neuresource TV presents Linda Ray on Attentional Intelligence
Idea #1: The brain can change
One of the revolutionary insights to come out of neuroscience research over the last decade is that of neuroplasticity.
Up until recently, the brain was regarded as a physiologically static organ and that our brain structure was mostly immutable after the huge developments of early childhood. However, we now know that the brain has the ability to reorganise itself by forming new neural connections, something that continues throughout life.
Not only does neuroplasticity allow the neurons in the brain to compensate for injury and disease, but it can adjust in response to new situations, different stimuli, and changes in the environment.
While this seems like a small discovery, it’s hugely powerful, because it means that we are not captive to either nature or nurture in the way we once thought we were. While both nature and nurture play important roles in shaping out brains and in forming our memories, behaviours, responses, and habits, they are not “destiny”. We have much more control than we used to believe. In effect, we can re-wire our brains.
Idea #2: Where your attention goes, energy flows
I’ve thought a lot about what neuroplasticity means – not just to the stroke or accident victim – but to all of us in our everyday lives and for us as leaders.
Simply becoming more aware of our responses and paying attention to the ways we want to alter them can give us the results we’re after. After all, where your attention goes, energy flows. And what flows through your attention sculpts your brain.
I came up with the term “attentional intelligence” to describe the practice of using the power of attention to change the brain in subtle ways. Attentional intelligence is defined as “an intelligence that when highly developed allows you to effortlessly but ‘mindfully’ notice where your attention is at any moment and to intentionally choose where you want it to be.” It is important to be curious about our attention if we intend to improve our “attentional intelligence” and the best news is it is not hard to do. What is hard is to make it a habit. Begin more intentionally noticing what is happening for you at what we refer to as the meta sensing level. Ask yourself what is happening in your body in the moment. Are you feeling calm or are you feeling a level or panic?
Next ask where is your attention focused that may be making you feel this way. Is it focused on a thought or narrative that keeps replaying in your head like a broken record or alternatively is it exactly where it is of most benefit and where you want it to be. The key is in noticing where your attention is focused and being more intentional in where you want it to be focused.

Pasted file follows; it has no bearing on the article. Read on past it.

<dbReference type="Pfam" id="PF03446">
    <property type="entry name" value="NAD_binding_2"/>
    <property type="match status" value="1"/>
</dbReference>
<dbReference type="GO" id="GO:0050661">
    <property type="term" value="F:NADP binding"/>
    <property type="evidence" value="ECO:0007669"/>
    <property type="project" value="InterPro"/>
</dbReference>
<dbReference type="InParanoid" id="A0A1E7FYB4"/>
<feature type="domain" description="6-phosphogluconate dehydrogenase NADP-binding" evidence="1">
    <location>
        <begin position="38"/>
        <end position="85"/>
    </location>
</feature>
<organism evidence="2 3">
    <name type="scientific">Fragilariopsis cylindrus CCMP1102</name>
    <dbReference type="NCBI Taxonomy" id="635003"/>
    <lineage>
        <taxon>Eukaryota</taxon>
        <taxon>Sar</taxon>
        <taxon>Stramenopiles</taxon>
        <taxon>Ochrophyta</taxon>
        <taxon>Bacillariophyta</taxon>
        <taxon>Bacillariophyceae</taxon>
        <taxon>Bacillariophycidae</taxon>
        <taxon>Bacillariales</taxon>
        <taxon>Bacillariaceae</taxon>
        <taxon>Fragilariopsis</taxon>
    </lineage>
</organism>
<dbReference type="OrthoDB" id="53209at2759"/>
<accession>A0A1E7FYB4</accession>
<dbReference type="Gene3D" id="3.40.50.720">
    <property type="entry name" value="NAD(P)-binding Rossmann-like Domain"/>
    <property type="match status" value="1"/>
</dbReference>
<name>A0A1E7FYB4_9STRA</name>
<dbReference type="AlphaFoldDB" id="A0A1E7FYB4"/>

Next look at stepping out of your thinking in an impartial spectator way and notice what is in your narrative, what are you thinking and do you need to shift your thinking to support you to focus your attention in a different direction.
Idea #3: It takes 23 minutes to regain focus
We live in a period of unprecedented complexity and distraction. It’s very easy to lose focus, to succumb to what I call “bright shiny object” syndrome. This is actually a normal response because we now know that the brain is designed to seek novelty and stimulation. It’s just that too much stimulation and novelty seeking can wreak havoc on focus and ruin productivity.
Every time you get distracted by an email or the ping of a text message, it can take up to 23 minutes to regain focus (particularly if you were on the verge of an insight or in a really heavy thinking task). Imagine what effect this has on productivity. Not only are we bombarded by these kinds of environmental interruptions, but our internal states also vie for our attention at any given moment.
Therefore, it’s important for each of us to be aware of our own attentional profile. Are you easily distracted? Do your moods take over? Do you find yourself on automatic pilot? Harvard professor Ellen J. Langer refers to this as when “the lights are on but no one is home”.
Developing attentional intelligence can help you tame both types of distractions. The practice of noticing where your attention is and bringing it back to where you want it to be will over time re-wire your brain. You’ll be able to notice distractions for what they are – your brain looking for novelty and reward. When you understand this it can assist you to resist the constant temptation of the smorgasbord of distractions vying for our attention. You’ll be better able to focus on the task at hand and at the end of the day you might have some left over energy to do some of the fun stuff...